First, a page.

Build a Roof With Reclaimed Cedar Fence Panels

Introduction: Build a Roof With Reclaimed Cedar Fence Panels

About: I sit at my desk at the clinic for six hours a day; often, during the middle of the day, you can find me drawing a new idea on a scrap of paper. I enjoy making projects and fixing things around the house. I …

Someone was giving away cedar fence panels and thought it would make a good material for a roof to protect my angora rabbits from the snow. I know that they will be fine on their own, but I was hoping for additional comfort when going out each morning to fill their water buckets. Also, since they provide me with luscious wool and are a bit of an investment, I didn't want any excuse to lose them.

Step 1: Design the Roof

I designed the roof horozontally (instead of the "usual" framing methods) because the 6' fence panels run vertically over the three joists.  The kennel was about 12', so to be on the safe side, I used a 2x6x10' for the spacing on the front.  I laid all of the wood on the ground to make the frame for the front and the back.  Not real scientific, but since I'm not a carpenter, I made do.

Step 2: Assemble the Roof Like a Fence

I made a jig out of a plastic table so I wouldn't have to measure all four fence panels. The 2x4s fit between screws, and the string is centered in the middle of the 2x4s on each end so I know where to drill the pilot holes for the nails.  This prevented me from splitting the panels.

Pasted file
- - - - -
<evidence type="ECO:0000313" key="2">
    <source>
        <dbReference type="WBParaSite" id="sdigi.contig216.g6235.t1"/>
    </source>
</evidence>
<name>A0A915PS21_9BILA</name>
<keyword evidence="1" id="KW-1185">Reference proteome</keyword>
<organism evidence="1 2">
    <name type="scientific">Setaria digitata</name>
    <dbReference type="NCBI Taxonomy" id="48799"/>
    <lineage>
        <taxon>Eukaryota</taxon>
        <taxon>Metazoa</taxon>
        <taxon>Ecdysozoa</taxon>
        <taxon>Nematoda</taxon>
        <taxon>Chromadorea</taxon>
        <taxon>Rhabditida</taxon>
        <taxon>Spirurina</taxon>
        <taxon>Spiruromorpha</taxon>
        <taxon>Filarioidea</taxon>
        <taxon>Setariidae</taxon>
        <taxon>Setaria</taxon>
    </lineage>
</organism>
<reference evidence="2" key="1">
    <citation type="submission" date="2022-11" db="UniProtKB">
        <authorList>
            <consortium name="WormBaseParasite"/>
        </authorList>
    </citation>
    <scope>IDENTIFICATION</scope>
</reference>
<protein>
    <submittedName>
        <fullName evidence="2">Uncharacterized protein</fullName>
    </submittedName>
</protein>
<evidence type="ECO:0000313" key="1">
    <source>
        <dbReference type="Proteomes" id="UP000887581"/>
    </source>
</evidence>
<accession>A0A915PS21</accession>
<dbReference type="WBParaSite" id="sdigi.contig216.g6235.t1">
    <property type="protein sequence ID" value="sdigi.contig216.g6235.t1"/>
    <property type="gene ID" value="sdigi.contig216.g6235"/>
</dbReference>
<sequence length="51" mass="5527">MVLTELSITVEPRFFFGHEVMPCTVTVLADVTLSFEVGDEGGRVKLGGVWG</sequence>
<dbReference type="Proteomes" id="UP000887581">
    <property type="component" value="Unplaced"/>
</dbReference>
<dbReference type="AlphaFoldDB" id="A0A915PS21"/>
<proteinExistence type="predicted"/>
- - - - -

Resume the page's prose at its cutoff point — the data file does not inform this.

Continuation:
Step 3: Attach the Fence Panels to the Roof

The 2x4s that the fence panels are attached to rest on the horizontal joists.  They have been screwed into the joists to prevent a strong wind from ripping them off.  They will be easy to remove when I need to cut a hole in the panel for the greenhouse glass in the Spring.

Step 4: Add the Finishing Touches

Figuring out the angles for the front was a bit difficult.  I cut the panels a little longer than the roof and used an awl on the back side to score the cutting line.  I added a little trim to hide the screws that attached the front panels and a small, decorative detail to hide the gap between the triangular panels on the right and left.  No matter how accurate my jig was, it was difficult to ensure everything would be square because some of the fence panels had warped a bit.

Step 5: Room for Expansion

The patio doors and large windows are leaning against both sides of the kennel because one day I hope to remove the wood around the glass and frame them in to make a greenhouse.  Until I can work on that phase in the Spring, the doors keep the wind from whipping through the kennel.

Step 6: The Inspiration for This Project

Here are photos of the buns; the indoor/outdoor cage I built them has been published as another instructable.

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    10 years ago on Introduction

    You could staple roofing paper on top and put asphalt shingles on top of the roofing paper. This way your project will last longer.